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Alternatives to Power Inverters

Discussion in 'General Electronics Discussion' started by Raven Luni, May 20, 2012.

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  1. Raven Luni

    Raven Luni

    798
    7
    Oct 15, 2011
    Greetings,

    Having had 2 car power inverters die on me after only a few uses (12V --> 240V, one 300W and the other 150W), I was reading about how fickle these things actually are.

    A couple of things I was wondering: first about the technology itself. I opened the 300W to see if I could find a blown fuse or something. There were 2 but both intact. What I did notice was the amazingly complex circuitry for something with such a simple function: a surface mount board more packed with ICs and other components than my PC's motherboard - in addition to the expected large transformers, capacitors, power transistors etc, also a peripheral board mounted at a right angle as crazy as the main one - just insane. Surely there cant have been any need for all that!

    The other thing: Although I'm tempted to build one myself without all that bloated, easily damaged crap, I still have my rule about not messing with mains power, BUT given the kind of stuff I wanted the inverter for in the first place i.e. phone and laptop chargers and basically devices that operate in the 5-12V region via a transofmer, why not skip that whole step. I assume that all I would need is some basic current protection and a voltage regulator right? (and maybe a voltage doubler for the occasional device needing 24V)
     
  2. Raven Luni

    Raven Luni

    798
    7
    Oct 15, 2011
    I came across this while doing my research. It's a really good article explaining wire gagues and fuses and basically how not to set your car on fire: http://www.bcae1.com/fuses.htm
     
  3. Raven Luni

    Raven Luni

    798
    7
    Oct 15, 2011
    Right - question: I have available some 7805s, and few assorted high power transistors which can easily be used for passing higher currents. I'm not looking to draw more than 3A, but all my resistors are 1/4W. If I use a divider network to increase the voltage of the 7805 to 9V, would these be suitable? (I read that hardly any current flows through the regulator anyway)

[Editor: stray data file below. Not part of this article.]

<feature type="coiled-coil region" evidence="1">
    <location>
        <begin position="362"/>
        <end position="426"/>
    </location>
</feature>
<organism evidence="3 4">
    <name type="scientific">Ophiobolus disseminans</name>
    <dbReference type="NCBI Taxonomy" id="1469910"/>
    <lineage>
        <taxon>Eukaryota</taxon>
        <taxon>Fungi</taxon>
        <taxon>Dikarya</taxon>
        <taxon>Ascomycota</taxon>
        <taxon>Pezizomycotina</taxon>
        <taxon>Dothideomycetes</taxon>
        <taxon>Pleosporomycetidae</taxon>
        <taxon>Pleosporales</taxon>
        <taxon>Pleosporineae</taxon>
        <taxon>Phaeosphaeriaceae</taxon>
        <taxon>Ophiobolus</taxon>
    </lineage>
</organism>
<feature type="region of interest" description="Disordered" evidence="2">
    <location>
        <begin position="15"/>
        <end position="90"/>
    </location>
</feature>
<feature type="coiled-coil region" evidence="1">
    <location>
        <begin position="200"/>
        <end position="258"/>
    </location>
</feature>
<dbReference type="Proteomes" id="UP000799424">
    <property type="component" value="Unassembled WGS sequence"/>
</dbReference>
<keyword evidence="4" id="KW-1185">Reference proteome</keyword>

4. duke37

    duke37

    5,273
    733
    Jan 9, 2011
    You are up early!

    The 7805 will probably do the job but remember that it is limited to 1A without using a bypass transitor. Even so dropping from 14V to 5V (9V) will dissipate 9W and will need a heat sink.

    I do not think that you will need resistors of more than 1/4W but each should be checked.
     
  5. Raven Luni

    Raven Luni

    798
    7
    Oct 15, 2011
    I've been looking at a few configurations using pass transistors and I favour the ones using a second transistor for short circuit protection. The divider network wont draw much current (probably less than 20mA) but I'm still going to need a couple of heavy duty resistors on the input side so it looks like another order and more accumulation to my out of control component horde.....

    There are quite a few safety considerations for something as seemingly innocuous as taking 9V from a 12V car battery. I'll be sure to make good notes and share :)
     
  6. GreenGiant

    GreenGiant

    830
    6
    Feb 9, 2012
    I think another way to look at this would be to look at the input to the actual device, does the plug go directly into whatever it is that needs 240V?
    or does it have a transformer in between?

    if the device ultimately runs on DC then you may be able to modify just a plug and change the voltage a little

    Just my 2 cents
     
  7. Raven Luni

    Raven Luni

    798
    7
    Oct 15, 2011
    That's exactly what I'm doing. Of all my devices, the most demanding runs on 9V @ 2.5A (my 4 track, and all part of my master plan to record the vocals for my song in the car so noone can hear me)

    The issue is in dealing with a car battery capable of delivering very large currents - make a mistake and things start to burn very quickly. I like my car and I need it to get around :p
     
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